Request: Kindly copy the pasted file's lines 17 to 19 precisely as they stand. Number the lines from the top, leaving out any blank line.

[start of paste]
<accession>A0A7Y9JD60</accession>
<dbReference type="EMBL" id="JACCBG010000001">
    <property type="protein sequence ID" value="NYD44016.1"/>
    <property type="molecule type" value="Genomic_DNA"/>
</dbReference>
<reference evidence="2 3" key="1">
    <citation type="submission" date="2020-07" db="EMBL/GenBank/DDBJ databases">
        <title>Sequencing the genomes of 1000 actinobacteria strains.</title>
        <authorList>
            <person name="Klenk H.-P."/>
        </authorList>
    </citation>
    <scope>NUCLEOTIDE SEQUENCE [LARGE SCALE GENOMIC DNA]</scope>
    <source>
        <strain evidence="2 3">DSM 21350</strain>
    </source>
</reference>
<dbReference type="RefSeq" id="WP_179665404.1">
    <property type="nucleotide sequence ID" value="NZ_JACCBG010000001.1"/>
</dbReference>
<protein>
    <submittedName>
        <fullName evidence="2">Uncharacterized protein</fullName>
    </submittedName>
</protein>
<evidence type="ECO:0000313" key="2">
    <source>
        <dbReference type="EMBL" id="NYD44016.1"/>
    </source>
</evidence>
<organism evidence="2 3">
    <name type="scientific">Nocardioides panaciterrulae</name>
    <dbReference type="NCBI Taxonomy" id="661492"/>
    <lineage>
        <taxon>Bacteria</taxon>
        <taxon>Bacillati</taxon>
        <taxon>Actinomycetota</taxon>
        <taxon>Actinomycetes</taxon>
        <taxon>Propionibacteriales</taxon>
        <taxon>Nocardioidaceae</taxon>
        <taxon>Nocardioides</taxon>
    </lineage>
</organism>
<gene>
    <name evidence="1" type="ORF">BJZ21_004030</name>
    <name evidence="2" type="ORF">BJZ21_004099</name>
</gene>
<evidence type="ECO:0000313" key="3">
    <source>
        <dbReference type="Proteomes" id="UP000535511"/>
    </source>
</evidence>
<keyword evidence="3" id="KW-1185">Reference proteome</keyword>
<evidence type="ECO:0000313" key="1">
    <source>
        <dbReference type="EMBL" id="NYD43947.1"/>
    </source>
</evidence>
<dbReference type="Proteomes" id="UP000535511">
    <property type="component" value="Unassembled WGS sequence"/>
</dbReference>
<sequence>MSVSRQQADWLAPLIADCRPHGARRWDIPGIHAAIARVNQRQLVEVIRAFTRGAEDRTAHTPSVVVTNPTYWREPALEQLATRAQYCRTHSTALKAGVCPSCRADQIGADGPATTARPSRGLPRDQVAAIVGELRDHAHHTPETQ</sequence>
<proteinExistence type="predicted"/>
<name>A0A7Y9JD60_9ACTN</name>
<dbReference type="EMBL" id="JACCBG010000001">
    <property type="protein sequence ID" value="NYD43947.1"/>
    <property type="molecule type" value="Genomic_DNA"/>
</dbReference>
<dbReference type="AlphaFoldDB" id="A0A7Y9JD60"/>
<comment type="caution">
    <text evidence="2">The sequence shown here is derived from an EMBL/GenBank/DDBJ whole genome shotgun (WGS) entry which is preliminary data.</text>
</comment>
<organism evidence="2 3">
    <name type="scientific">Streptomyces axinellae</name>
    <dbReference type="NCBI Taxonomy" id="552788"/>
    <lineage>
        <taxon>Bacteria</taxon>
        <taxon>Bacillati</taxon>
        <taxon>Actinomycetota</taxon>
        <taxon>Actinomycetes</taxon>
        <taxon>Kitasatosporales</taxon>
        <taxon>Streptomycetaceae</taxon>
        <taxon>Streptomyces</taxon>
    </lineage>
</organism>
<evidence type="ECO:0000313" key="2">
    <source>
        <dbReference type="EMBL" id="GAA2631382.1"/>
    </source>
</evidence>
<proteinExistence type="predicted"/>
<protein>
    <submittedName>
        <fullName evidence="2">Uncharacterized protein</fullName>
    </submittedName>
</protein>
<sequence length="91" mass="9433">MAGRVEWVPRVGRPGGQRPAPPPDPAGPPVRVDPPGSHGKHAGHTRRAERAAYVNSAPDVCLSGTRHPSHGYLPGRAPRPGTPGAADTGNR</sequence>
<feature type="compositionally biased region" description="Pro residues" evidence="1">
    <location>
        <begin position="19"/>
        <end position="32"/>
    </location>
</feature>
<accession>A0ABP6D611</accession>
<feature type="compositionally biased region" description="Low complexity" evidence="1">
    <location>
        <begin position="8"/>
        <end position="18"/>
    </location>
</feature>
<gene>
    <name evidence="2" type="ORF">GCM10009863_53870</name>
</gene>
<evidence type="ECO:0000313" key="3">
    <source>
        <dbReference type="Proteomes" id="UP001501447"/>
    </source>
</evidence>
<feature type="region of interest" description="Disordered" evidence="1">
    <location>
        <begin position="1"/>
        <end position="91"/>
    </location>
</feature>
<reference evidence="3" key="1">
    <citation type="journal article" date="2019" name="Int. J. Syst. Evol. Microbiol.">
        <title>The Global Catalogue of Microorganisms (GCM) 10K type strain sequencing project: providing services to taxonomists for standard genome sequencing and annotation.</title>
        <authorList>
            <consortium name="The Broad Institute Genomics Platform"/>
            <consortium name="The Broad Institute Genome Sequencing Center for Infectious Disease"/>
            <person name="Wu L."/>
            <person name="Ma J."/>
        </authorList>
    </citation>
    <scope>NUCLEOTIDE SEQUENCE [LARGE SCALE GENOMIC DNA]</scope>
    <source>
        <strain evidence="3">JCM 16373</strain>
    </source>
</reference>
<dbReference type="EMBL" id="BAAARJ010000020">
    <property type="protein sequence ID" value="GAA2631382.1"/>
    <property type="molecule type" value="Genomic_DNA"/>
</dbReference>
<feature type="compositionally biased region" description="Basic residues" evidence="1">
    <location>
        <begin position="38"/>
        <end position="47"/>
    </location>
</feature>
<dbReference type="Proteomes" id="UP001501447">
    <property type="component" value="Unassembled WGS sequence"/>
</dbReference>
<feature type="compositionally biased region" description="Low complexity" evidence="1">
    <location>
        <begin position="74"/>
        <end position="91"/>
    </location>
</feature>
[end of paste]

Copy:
</reference>
<dbReference type="RefSeq" id="WP_179665404.1">
    <property type="nucleotide sequence ID" value="NZ_JACCBG010000001.1"/>